The last week and a half have been quite a roller coaster with Hope. Our last glimmer of hope of coming home for Christmas was dashed as Hope continued to have runs of a-tachycardia, which she needed to be treated with an IV anti-arrhythmia med that can only be administered in the CICU. So we settled into the CICU thinking we wouldn’t possibly get out until after Christmas. One of these days we will learn not to get any of our own notions in our little heads! As sure as the sun shines, the Transplant team informed us Monday that they wanted to move her to the floor towards the end of the week – right before Christmas. This is when the negotiation began between Mom and the Transplant NP, Shelly, who seemed genuinely surprised at our reluctance to leave the CICU before Christmas. There was a comfort level and trust established through these past five months and, in truth, a bond with so many of her nurses and providers that we were both reluctant and a little sad to leave right before the holiday. Shelly jokingly informed us that she has never encountered a family that negotiated to STAY in the CICU. What can I say? We’re weirdos. We like our people and we didn’t want to go. We compromised and said if we could get out by Wednesday we would go, but if it got closer to Friday we’d rather just move after the holiday – after all we had already put up her Charlie Brown Christmas tree. As it turned out Hope needed one extra day of observation after coming off the anti-arrhythmia med so we ended up moving on Thursday to the collective pleasure of both her Transplant team and her parents. We weren’t here more than 24 hours when Hope started showing some a-tach on her monitors and we nearly had a nervous breakdown thinking we were destined to bounce back and forth between the CICU and floor, but never actually GET OUT! To everyone’s relief, Hope didn’t sustain and went back to her sinus rhythm and we are happily settled in the floor and loving it.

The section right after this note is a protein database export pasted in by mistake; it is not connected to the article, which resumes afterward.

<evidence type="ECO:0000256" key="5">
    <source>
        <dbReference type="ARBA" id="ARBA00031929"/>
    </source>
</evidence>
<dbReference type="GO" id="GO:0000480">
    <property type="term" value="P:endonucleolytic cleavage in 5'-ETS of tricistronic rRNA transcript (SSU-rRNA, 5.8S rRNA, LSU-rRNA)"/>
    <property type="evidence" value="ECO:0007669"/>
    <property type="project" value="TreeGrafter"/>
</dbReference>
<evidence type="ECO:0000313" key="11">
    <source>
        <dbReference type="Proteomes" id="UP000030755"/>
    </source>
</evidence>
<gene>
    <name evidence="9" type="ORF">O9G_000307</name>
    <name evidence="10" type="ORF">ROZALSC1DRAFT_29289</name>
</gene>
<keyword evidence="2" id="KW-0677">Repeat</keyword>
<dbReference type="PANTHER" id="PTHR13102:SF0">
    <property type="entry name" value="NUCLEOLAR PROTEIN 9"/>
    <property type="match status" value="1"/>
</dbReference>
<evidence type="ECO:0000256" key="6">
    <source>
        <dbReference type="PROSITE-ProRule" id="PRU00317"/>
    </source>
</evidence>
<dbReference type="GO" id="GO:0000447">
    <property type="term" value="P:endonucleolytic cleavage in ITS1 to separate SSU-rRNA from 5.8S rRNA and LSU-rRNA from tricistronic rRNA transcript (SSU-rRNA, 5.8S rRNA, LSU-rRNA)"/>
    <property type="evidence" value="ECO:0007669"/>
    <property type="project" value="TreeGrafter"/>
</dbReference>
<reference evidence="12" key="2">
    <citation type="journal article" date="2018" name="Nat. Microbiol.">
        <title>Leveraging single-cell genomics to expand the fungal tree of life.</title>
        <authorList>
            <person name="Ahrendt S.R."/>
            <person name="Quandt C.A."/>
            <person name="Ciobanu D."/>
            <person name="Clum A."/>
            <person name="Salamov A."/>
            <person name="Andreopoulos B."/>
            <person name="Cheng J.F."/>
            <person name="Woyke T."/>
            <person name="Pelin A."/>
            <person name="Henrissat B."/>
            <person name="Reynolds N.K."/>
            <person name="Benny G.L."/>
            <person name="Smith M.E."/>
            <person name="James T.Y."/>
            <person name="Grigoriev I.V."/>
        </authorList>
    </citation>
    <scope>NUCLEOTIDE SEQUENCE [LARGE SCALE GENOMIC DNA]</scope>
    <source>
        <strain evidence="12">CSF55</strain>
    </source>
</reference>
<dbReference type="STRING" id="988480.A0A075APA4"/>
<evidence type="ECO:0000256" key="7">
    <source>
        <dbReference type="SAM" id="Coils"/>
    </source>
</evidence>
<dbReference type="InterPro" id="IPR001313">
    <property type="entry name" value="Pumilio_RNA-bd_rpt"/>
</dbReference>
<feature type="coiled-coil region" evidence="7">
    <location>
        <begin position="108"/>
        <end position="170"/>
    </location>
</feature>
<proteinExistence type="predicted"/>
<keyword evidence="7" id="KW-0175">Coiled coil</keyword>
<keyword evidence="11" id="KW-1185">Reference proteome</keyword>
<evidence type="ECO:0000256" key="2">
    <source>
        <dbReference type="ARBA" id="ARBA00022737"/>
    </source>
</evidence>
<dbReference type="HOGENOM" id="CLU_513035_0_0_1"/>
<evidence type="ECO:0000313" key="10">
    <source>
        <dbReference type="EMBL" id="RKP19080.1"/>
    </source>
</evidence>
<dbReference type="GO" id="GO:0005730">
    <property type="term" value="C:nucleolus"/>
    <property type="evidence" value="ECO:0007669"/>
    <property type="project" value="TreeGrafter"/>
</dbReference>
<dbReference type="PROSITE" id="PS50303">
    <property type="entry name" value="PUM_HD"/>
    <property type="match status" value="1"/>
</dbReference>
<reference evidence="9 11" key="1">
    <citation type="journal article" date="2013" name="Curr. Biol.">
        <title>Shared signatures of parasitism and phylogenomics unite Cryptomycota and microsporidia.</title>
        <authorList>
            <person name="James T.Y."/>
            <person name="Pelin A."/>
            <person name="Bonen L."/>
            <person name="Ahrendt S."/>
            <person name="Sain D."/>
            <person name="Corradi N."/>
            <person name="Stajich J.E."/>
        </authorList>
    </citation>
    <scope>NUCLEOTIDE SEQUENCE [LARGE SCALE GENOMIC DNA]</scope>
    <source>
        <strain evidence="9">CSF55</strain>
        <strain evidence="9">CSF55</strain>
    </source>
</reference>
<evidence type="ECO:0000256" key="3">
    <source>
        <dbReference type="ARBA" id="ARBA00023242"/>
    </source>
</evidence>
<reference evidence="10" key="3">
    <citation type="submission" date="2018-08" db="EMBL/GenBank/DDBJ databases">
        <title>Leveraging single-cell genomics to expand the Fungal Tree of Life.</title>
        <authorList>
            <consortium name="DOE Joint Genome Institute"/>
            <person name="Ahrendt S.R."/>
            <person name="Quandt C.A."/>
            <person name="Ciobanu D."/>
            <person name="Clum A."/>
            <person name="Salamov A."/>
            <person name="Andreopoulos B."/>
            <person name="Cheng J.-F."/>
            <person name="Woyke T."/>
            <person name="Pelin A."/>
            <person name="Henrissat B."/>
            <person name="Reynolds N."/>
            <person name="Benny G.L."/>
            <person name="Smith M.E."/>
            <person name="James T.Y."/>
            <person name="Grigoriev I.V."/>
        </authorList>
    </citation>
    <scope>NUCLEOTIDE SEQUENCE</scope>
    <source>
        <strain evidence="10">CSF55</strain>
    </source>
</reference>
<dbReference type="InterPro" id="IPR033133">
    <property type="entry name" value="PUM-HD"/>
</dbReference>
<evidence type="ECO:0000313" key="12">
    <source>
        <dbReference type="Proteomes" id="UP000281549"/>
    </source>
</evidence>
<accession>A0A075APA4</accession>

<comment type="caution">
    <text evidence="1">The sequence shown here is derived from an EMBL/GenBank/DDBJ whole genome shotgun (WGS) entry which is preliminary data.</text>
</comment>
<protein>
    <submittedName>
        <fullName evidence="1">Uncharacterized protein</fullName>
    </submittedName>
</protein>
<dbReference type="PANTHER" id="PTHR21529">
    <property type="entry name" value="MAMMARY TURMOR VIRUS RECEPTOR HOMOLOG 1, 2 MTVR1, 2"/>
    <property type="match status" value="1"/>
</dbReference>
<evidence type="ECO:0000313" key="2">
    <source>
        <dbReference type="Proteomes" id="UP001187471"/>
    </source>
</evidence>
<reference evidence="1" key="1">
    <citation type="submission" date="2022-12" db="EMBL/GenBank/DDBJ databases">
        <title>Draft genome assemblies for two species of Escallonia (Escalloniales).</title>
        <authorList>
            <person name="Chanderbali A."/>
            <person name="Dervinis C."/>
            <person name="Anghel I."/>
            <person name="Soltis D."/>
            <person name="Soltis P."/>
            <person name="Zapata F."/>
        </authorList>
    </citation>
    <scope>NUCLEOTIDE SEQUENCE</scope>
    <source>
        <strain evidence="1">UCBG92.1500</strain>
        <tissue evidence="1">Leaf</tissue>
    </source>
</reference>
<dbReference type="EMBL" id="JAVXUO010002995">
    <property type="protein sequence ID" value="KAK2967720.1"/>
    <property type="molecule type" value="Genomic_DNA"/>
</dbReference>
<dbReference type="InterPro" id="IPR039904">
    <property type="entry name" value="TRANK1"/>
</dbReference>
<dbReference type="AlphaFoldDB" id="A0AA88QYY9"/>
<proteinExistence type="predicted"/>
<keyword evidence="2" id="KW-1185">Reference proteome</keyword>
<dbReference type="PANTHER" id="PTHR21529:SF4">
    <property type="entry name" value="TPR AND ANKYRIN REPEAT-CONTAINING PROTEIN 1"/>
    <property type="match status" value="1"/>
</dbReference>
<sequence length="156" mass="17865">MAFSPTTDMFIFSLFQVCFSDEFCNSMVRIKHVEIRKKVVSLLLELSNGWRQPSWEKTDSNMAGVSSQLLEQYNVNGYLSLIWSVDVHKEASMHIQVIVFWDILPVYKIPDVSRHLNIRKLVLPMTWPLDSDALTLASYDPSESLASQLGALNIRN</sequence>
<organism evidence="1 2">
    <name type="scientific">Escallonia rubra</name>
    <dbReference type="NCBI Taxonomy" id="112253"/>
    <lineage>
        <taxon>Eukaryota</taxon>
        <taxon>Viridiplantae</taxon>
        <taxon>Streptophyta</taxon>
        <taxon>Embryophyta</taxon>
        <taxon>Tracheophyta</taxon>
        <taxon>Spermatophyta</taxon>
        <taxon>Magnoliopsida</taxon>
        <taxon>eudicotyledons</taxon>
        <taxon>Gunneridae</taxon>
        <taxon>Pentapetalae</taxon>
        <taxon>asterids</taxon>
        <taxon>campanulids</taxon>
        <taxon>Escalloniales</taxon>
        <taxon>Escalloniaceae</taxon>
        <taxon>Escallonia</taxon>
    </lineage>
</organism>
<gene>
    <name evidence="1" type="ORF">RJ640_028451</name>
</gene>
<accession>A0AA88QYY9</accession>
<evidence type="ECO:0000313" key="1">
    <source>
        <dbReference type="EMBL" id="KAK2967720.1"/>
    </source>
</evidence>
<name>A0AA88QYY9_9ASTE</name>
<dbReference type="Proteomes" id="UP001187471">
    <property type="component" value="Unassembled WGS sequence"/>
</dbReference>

Some pictures of our quiet week in the CICU before transfer:
Right before her move Hope was able to replace her ND tube, the one feeding past her stomach into her small intestine with an NG tube, feeding her belly for the first time in months! She had a little handlebar mustache of yellow tubes for a few days as we titrated one down and the other up, but she handled the transition perfectly. She is now being fed to her belly only in order to go home we must find a feeding pattern that allows a reasonable window for sleep. We are also happy to report that the pharmacist’s new, sloth-like weaning plan is much appreciated by Hope and she is flying through each wean with little signs of withdrawal. She even flashes us some smiles throughout the day, normally a few minutes after she gets her drugs, but they are beautiful nonetheless.
We managed to squeeze a Christmas photo shoot in with Rose & Agnes at the CICU immediately before she had to transfer to the floor. The funny part is that Hope ended up transferring with her photo shoot blankets and faux fur background in her bed so she arrived on the floor quite in diva-style.
Since arriving on the floor Hope has pulled her NG tube out twice – in one day, too! So both Mom and Dad got a chance to replace it. We actually captured photos of her red handed with the tube in hand looking innocent and hen grinning, quite pleased with herself.
We also got some precious pictures without anything on her face – a real first!!!
Today Hope’s is five months old – and on Christmas Day! This Christmas, John and I have received the most awesome gift of the promise of a future full of adventure with Hope and a real chance of getting released, uh – I mean discharged (released sounds like jail)- soon! We can’t possibly adequately express our gratitude to every single person who has helped us along the way, from food deliveries, text messages of support, phone calls, financial support, laundry support, shoulders to cry on, cookie support and of course amazing medicinal support from the team here at Children’s. Our hearts are full and we are quite content basking in the happiness of Hope’s smiles as she sees fit to dole them out. Thank you to each and every person who has helped us – we love you and couldn’t have done this without all of your help. There is one last gift we’d like to share between friends. Christmas is a time of hope, love and miracles. In this spirit, we’d love to invite Hope’s readers to share anything their hearts feel in response to following Hope’s journey. I can’t think of a better way to share Christmas spirit than to spread messages of joy, hope and love with one another. With that, Merry Christmas to all and to all a good night!